For FX companies which serve a retail audience, the Swiss National Bank’s decision to remove the 1.20 peg on the EURCHF pair has created an effect which has ranged from very expensive to, in some cases, terminal.
Things for institutional firms are somewhat different. FastMatch, which matches buy and sell orders for banks, electronic trading companies and asset managers, experienced something of a spike, as the sudden movement in the Swiss franc resulted in the company recording its highest ever volume achieved in one day since the establishment of the company three years ago.
To put this into perspective, FastMatch exceeded its daily average volume for December 2014 by 200% in one day, having handled $24.3 billion in buy and sell orders in just one day.
London-based interdealer broker ICAP PLC also experienced a dramatic upturn in volume that day on its EBS currency-trading platform, which, according to a report by the Wall Street Journal, was nearly triple the recent daily average. The report, published yesterday, stated that the platform handled some $300 billion worth of trades.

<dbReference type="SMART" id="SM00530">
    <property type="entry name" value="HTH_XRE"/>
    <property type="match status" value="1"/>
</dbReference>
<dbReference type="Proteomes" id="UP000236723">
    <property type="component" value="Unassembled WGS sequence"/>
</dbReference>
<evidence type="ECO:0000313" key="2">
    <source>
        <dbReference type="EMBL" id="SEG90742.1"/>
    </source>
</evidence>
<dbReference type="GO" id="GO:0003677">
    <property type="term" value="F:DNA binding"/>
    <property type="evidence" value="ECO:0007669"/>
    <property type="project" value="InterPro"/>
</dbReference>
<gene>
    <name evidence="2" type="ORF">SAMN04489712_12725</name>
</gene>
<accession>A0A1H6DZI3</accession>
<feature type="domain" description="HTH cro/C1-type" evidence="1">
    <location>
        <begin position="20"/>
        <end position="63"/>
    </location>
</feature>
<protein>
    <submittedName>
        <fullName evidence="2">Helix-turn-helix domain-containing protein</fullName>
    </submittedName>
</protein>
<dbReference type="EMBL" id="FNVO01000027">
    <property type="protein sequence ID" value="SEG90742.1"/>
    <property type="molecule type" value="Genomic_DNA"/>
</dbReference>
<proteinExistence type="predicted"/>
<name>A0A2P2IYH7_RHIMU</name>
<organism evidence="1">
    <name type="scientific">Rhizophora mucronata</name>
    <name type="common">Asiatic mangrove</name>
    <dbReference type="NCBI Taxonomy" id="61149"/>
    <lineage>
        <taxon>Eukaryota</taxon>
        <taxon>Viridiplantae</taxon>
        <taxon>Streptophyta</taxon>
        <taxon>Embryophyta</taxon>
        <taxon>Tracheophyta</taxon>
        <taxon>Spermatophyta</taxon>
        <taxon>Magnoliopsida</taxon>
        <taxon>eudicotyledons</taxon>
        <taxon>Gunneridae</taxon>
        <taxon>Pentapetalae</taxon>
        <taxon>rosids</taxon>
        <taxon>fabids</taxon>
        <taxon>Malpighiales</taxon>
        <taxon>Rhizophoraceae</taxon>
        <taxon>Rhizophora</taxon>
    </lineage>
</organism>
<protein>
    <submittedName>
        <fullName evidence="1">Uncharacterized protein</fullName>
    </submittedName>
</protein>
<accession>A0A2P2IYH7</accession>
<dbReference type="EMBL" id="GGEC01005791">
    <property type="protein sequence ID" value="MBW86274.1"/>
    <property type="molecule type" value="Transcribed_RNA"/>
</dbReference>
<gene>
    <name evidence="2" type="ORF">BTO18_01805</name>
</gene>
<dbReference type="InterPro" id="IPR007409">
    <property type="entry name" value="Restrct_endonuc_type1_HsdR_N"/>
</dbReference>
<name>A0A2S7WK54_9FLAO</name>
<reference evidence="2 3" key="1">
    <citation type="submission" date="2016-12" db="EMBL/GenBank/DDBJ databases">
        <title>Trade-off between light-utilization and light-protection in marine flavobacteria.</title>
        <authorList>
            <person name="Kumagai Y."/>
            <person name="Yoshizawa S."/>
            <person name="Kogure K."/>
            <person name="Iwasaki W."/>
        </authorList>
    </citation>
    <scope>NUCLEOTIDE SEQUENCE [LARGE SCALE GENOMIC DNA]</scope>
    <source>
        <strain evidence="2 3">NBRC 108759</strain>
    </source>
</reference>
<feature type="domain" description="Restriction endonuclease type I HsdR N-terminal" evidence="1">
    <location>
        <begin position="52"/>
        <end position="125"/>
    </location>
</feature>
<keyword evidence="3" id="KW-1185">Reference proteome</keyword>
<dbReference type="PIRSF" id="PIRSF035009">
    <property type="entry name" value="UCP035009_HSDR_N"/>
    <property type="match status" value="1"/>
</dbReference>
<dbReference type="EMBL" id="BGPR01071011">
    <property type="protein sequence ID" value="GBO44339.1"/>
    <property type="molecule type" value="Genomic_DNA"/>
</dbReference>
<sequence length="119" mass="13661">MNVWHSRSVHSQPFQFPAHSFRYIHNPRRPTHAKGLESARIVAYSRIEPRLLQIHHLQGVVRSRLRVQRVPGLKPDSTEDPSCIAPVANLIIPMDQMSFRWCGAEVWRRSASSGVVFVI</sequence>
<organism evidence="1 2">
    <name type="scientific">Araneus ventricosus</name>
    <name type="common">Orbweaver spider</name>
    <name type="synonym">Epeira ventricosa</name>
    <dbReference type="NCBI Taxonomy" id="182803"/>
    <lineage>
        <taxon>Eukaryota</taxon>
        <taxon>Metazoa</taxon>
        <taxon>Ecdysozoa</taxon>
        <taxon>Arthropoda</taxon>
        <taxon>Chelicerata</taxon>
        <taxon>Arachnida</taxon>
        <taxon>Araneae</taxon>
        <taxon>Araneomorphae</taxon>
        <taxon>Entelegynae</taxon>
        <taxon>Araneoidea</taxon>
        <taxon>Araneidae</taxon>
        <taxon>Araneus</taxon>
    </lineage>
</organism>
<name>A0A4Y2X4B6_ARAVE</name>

One of the major distinctions is in the method by which risk is handled, with interdealer platforms such as ICAP not exposing themselves to much market risk, instead acting as an intermediary between bank and asset-management clients, earning fees as they match orders. For these businesses, profitability is closely linked to trading volume.
In the case of FastMatch’s commercial history which extends back to 2012, the company began its operations with a substantial reliance on retail FX flow from FXCM, however the firm has gradually expanded into other areas, making it less dependent on FXCM’s order flow.
The Wall Street Journal reported Friday FXCM is examining fundraising options to pay off the $300 million emergency loan which it took from Leucadia last week following its exposure to $225 million of negative equity, such as potentially selling noncore assets including its roughly 32% stake in FastMatch.
Dmitri Galinov, CEO of FastMatch has stated that his firm, which is located inside FXCM’s offices, is prepared to separate its trading entity from FXCM and is launching new services that connect asset managers’ orders with each other and with banks. One service is a potential challenger to the so-called “fix,” the long-standing currencies-pricing benchmark that is measured from trades executed around 4 p.m. in London each weekday.